Hourly Mesosphere Wind Estimates (Meteor Winds) from GLOBMET and MAP for Stations in Europe and AsiaEntry ID: MAPDAMW021
Abstract: This data set contains hourly wind estimates for both the meridional and zonal
components, accompanied by sample standard deviations and meteor hourly rates.
The data are recorded at Obninsk, Volgograd, Kazan, Kharkov, Irkutsk, Dushanbe,
and Frunze in the USSR. The hourly winds were obtained at the height interval
of 92-95 km except at Irkutsk (110 km). The measurements are provided using
... ground-based meteor radars at all sites except Irkutsk. The Irkutsk station
used the D1 method of drift measurements, i.e. intercomparison of fading
signals, reflected by the E-layer of the ionosphere, at three or more antennas
spaced a few wavelengths apart. Measurements are carried out under the
MAP/GLOBMET program. Data set structure corresponds to the 'Guide to the
International Data Exchange through the World Data Center's (Meteors)'.
Data covers main the GLOBMET observational periods, i.e two months at each
station around Spring Equinox and one month near Summer Solstice.
The term 'meteor wind' is used for the mesosphere wind estimates derived from
meteor trail drifts measurements. Ionized meteor trails are produced by
meteoroids (meteor particles) which enter the Earth's atmosphere. A meteor
trail moves in the atmosphere due to the neutral wind and magnetic field.
The radial component of this movement is measured using meteor radar. Estimates
of 'meteor wind' are derived for each direction (North, South, East, West) from
the set of measurements of radial components using statistical characteristics
of meteor parameter distributions and parameters of antenna pattern. The
'hourly meteor rate' which is the number of registered meteors for which
reliable estimates of radial components can be obtained can also be determined.
Meteoroids occur in the height interval 80-100 km and are centered at 92-95 km
(maximum for the apex time, near 6 a.m. LT, and minimum for anti-apex time,
near 6 p.m. LT ).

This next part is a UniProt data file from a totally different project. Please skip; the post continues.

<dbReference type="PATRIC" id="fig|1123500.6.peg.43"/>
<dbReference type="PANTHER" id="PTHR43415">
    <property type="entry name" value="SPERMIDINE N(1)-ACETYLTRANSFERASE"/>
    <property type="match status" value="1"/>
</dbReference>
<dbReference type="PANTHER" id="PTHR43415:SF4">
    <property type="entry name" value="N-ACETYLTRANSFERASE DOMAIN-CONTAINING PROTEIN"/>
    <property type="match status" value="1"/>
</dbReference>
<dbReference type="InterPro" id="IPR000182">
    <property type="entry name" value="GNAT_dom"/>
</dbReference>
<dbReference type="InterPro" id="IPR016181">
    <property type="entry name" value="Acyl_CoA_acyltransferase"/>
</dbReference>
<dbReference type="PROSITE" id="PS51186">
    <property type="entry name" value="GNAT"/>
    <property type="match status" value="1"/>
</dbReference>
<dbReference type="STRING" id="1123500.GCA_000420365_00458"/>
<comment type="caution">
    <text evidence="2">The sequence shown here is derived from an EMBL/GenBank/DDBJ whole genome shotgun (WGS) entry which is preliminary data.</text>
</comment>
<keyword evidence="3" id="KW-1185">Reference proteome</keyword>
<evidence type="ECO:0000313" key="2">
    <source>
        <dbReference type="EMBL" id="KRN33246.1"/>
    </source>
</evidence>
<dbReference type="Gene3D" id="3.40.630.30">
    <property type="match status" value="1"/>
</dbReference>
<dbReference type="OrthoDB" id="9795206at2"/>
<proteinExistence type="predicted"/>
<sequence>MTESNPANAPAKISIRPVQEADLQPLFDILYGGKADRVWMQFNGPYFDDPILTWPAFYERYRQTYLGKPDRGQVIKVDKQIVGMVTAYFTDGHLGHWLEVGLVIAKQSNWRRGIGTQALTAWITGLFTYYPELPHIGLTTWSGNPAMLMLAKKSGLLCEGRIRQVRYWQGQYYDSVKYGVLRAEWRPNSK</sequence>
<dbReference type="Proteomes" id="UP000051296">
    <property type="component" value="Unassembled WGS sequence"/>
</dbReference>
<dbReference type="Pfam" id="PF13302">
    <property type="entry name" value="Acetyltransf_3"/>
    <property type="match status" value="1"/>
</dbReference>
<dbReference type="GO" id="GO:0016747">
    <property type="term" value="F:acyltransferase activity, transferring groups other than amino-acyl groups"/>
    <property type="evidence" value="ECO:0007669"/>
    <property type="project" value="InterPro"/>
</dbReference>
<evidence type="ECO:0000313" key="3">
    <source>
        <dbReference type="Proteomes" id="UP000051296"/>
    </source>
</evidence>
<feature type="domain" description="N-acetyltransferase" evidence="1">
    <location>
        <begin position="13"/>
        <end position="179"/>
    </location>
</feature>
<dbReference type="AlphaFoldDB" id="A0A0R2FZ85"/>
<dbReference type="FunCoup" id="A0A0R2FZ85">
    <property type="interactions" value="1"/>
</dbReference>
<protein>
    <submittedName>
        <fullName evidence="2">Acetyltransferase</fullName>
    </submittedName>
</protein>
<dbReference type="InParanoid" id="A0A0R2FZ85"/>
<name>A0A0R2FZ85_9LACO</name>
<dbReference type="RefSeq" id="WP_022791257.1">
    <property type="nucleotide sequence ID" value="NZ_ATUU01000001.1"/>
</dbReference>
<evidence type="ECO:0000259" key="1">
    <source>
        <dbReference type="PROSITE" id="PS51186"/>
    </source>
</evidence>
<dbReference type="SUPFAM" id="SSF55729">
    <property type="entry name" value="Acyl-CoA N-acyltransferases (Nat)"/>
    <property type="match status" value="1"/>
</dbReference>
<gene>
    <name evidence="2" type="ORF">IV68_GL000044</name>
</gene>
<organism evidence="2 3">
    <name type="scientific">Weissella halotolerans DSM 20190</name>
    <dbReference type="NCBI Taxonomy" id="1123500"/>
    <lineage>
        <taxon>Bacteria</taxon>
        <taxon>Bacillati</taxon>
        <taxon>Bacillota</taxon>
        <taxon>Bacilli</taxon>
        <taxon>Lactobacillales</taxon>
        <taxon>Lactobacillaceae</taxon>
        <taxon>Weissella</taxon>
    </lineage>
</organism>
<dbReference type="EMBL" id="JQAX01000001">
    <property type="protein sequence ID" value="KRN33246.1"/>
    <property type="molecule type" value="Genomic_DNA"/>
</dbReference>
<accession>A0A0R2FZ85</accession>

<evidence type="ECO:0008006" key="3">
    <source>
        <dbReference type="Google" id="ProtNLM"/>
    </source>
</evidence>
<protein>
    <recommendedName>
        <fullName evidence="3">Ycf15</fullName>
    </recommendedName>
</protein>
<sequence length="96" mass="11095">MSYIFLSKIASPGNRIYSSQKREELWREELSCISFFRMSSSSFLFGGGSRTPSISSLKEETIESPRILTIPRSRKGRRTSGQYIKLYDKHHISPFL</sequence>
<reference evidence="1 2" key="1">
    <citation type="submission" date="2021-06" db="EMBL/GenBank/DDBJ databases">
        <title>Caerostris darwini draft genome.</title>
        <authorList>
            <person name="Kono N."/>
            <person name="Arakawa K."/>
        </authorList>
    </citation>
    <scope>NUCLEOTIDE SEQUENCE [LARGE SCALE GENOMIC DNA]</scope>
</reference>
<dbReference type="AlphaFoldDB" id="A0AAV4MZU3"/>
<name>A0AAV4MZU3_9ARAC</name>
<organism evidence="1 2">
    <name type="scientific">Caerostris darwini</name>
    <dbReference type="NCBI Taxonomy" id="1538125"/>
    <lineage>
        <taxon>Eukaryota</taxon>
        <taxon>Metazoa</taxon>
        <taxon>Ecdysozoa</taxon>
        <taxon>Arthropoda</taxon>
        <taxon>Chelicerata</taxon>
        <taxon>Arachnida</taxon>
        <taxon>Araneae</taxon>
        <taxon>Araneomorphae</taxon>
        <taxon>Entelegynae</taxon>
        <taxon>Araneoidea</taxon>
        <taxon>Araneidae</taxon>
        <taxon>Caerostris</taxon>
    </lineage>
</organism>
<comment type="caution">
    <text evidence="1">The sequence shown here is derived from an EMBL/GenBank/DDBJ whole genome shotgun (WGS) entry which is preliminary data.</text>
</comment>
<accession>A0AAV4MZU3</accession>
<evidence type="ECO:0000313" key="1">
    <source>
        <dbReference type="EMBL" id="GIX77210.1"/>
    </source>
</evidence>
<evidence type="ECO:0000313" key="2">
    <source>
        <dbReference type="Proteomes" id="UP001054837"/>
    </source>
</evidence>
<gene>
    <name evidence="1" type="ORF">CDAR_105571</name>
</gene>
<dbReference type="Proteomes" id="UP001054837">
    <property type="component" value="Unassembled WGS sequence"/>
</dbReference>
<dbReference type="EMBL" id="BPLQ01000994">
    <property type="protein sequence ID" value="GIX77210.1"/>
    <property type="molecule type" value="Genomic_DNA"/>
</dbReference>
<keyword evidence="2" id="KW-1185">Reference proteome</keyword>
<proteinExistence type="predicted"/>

The GLOBMET (Global Meteor Observation System) Project (1982-1990) was one of
the MAP projects aimed at intensifying research in Meteor Geophysics and Meteor
Astronomy in the 1980's by making wider use of the latest achievements in this
field and expanding international coordination in meteor research. The main
objective of the project was to organize a network of meteor observatories,
which will provide experimental data : (1) for testing of models of atmospheric
circulation which include the meteor region; (2) on the influx of meteors and
the distribution of meteoroids in the neighborhood of the Earth; and (3) for
testing models of meteoroid/atmosphere interaction.
The MAP (Middle Atmosphere Program) was an international cooperative enterprise
scheduled for 1982-1985 and then continued as the Middle Atmosphere Cooperation
(MAC) for 1986-1988. Its chief objective was to obtain a comprehensive
understanding of the structure, chemistry, energetics, and dynamics of the
middle atmosphere. For the purposes of the MAP, the middle atmosphere was
defined to be the atmosphere from the tropopause to the lower thermosphere,
that is, the region from about 10 to 100 km in altitude. The factors enumerated
above all interact with each other in such complicated ways that the study of
each of them in isolation leads to unreliable or even anomalous results. This
can be remedied by a more integrated and unified attack - specifically by the
coordination, in time and location, of observations of the various factors, and
by cooperation in the interpretation of the results. This was the rationale for
MAP. The operational basis for MAP was an international plan for coordinated
observations from spacecraft, ground-based facilities, aircraft, balloons and
rockets. The MAP also encouraged cooperative data management, information
exchange on all appropriate time scales, and interaction between
observationalists, modelers, and theoreticians.
(Click for Interactive Map)
Start Date: 1980-01-01Stop Date: 1985-02-16
ISO Topic Category
Role: DIF AUTHOR
Email: Scott.A.Ritz at nasa.gov
NASA Goddard Space Flight Center Global Change Master Directory
Province or State: Maryland
Postal Code: 20771
Creation and Review Dates
Last DIF Revision Date: 2003-10-10